http://www.bradpriddy.com/yoga/sequen.htmSequencing of asanas

http://anamikas.hubpages.com/hub/Yogic-Exercises-for-Diseases-Health-Conditions

http://www.remedyspot.com/articles/241-yoga-ayurveda-exercise-basis-good-health.html

http://www.yogajournal.com/lifestyle/864

http://www.svaroopayoga.org/contemplation.asp

Certain yogic disciplines are well known since ancient times. If you don’t set yourself to them, you may find them happening quite naturally, including:

  • The 3:30 am wake-up call — meditation is calling your name.
  • Early to bed — ready to go to bed with the sun (or soon after).
  • Simplicity — how much of anything do you really need?
  • Living lightly — matching your food intake to what you need, not what you want; or empty out your purse (or your car).
  • Silence — cultivating inner silence by finding opportunities for outer silence.
  • Going without — giving up comforts and pleasures, even giving up things you consider to be necessities (even when they are not).
  • Generosity — giving time, energy and/or money to those you want to support, but giving more than the easy amount.
  • Doing more — tackling a practice or a project, or holding yourself to a higher standard.

You get nowhere in life without tapas. You cannot complete your education, buy or rent a home, keep a job, grow a garden, raise a child or stay married without tapas. There is a hidden secret in the practice of tapas: the karmic effects. The law of karma says that everything you do has repercussions. When you “pick your poison,” doing tapas in the arena you choose, the benefits extend into every area of your life. This principle is well known in India, where a person will undertake an arduous climb to a holy site so that they can get a good job. It works!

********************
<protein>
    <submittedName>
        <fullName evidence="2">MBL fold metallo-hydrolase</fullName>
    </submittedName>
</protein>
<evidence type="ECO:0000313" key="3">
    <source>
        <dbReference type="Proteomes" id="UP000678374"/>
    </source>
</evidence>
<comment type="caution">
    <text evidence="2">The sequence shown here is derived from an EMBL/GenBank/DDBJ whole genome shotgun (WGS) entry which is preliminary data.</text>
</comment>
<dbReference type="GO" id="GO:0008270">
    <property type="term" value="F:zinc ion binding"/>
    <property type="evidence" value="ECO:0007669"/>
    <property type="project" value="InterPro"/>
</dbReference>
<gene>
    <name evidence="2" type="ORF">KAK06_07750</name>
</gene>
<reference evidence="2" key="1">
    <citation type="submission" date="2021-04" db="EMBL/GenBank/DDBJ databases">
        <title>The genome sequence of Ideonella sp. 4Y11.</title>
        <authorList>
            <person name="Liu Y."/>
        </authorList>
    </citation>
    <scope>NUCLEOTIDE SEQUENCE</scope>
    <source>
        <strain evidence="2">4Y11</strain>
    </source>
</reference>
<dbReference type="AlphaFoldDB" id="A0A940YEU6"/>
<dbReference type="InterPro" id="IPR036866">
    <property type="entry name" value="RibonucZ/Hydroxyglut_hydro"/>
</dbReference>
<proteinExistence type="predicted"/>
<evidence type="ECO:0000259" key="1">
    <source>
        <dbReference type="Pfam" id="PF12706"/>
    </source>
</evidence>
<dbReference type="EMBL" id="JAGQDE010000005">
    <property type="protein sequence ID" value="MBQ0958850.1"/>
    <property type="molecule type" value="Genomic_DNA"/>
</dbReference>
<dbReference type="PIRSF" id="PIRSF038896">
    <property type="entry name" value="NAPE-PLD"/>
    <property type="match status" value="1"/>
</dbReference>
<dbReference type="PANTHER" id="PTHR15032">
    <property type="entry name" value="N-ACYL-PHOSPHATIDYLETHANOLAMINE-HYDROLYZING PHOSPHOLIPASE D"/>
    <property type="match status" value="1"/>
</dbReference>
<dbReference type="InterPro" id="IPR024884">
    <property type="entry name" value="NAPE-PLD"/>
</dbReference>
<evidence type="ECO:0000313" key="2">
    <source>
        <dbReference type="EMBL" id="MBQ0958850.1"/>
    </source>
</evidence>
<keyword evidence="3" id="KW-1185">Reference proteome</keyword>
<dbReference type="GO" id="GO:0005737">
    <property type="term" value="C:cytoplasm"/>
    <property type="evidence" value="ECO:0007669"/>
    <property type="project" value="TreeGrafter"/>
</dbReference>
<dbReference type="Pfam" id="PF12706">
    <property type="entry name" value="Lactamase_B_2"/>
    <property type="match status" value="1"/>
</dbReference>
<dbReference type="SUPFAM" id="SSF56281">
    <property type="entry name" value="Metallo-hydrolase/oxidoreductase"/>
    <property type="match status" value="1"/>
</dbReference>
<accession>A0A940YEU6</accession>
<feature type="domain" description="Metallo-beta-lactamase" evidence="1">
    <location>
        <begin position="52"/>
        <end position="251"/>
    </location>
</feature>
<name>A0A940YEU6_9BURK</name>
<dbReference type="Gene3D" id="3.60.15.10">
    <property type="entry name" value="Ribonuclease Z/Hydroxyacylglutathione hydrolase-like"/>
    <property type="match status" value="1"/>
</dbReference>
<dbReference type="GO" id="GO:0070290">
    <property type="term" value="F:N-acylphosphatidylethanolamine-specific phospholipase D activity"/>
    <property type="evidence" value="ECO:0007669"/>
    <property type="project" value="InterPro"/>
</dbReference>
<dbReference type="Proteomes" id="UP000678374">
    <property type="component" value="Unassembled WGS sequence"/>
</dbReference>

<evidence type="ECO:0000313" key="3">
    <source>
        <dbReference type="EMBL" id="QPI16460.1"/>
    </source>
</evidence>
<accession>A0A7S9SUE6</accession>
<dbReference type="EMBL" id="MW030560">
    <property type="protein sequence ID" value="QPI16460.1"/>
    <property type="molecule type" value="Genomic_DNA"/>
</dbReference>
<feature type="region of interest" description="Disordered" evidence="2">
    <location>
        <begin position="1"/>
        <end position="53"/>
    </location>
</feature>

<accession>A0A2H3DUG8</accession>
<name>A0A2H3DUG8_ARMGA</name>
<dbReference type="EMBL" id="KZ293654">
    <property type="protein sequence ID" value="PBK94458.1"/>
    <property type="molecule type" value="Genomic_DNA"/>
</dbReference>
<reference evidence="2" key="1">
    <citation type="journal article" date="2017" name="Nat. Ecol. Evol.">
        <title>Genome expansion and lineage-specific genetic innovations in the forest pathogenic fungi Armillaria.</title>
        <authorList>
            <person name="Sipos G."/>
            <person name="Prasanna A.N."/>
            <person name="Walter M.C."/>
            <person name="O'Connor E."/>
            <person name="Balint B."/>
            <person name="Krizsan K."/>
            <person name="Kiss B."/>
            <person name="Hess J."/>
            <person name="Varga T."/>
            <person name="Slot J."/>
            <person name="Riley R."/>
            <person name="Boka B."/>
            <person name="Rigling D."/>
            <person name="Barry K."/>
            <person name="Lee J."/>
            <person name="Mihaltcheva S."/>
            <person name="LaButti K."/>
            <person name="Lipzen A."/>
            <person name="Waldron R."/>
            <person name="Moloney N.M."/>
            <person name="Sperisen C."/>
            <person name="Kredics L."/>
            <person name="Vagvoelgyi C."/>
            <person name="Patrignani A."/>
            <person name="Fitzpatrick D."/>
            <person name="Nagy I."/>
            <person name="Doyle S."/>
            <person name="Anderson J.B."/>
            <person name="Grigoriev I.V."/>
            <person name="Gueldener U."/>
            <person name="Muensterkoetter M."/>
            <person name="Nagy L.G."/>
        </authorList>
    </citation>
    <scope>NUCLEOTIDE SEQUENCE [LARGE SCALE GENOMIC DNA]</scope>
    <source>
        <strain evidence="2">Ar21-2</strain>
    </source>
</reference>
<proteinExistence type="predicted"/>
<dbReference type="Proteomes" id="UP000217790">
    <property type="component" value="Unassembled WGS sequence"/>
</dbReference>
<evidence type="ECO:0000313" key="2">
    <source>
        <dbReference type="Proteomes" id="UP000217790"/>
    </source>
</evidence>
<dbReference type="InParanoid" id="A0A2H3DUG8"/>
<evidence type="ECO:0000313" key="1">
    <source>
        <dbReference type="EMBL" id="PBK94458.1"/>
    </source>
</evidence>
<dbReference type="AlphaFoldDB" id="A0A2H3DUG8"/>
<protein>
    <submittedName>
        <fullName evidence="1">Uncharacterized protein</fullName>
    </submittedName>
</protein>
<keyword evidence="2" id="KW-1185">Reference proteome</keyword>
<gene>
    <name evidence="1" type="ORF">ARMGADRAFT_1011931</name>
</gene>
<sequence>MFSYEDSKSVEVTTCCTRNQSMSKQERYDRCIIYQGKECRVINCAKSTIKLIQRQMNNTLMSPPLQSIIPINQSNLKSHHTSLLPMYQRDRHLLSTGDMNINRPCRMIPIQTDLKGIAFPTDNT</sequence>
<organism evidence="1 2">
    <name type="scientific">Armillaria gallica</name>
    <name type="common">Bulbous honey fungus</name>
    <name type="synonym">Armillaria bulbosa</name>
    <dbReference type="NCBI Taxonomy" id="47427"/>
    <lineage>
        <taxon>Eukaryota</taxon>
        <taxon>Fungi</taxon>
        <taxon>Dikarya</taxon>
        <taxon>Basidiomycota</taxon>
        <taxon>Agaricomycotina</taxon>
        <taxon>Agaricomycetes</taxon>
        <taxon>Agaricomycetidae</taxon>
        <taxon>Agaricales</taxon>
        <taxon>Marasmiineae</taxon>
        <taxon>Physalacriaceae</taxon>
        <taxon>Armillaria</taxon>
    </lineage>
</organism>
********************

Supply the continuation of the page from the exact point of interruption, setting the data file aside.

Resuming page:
I remember giving things up for Lent when I was a child, a form of tapas. Yogis embark on similar periods of intense practice, perhaps by attending a yoga training or retreat — truly tapas! You can create a similar “intensive” for yourself by tackling a pose you don’t like to do, working on it daily for a month, or perhaps giving up television and doing yoga during that time for a week or a year.

The key is that you decide what you’re going to do. If it’s an easy decision, it probably isn’t really tapas. But if you pick something that is too hard, you might not be able to actually do it. So pick a challenge you know you need, but one that you can actually do. Tell your yoga-buddies, so they can encourage and support you. But I must warn you of one seductive aspect to tapas: When you meet the challenge you’ve set for yourself, you might find that you like it so much that it becomes part of your lifestyle. I used to hate the 3:30 am wake-up call, and now I love it!

http://www.auroville.org/vision/integralyoga.htm

http://observedinbooks.blogspot.in/2008/02/complete-artists-way-by-julia-cameron.html

http://www.yoga-age.com/asanas/prana.html

http://www.thepragmaticyogi.com/2010/07/asana-analysis-reclined-herosupta.html

http://www.prohealth.com/library/showarticle.cfm?libid=10856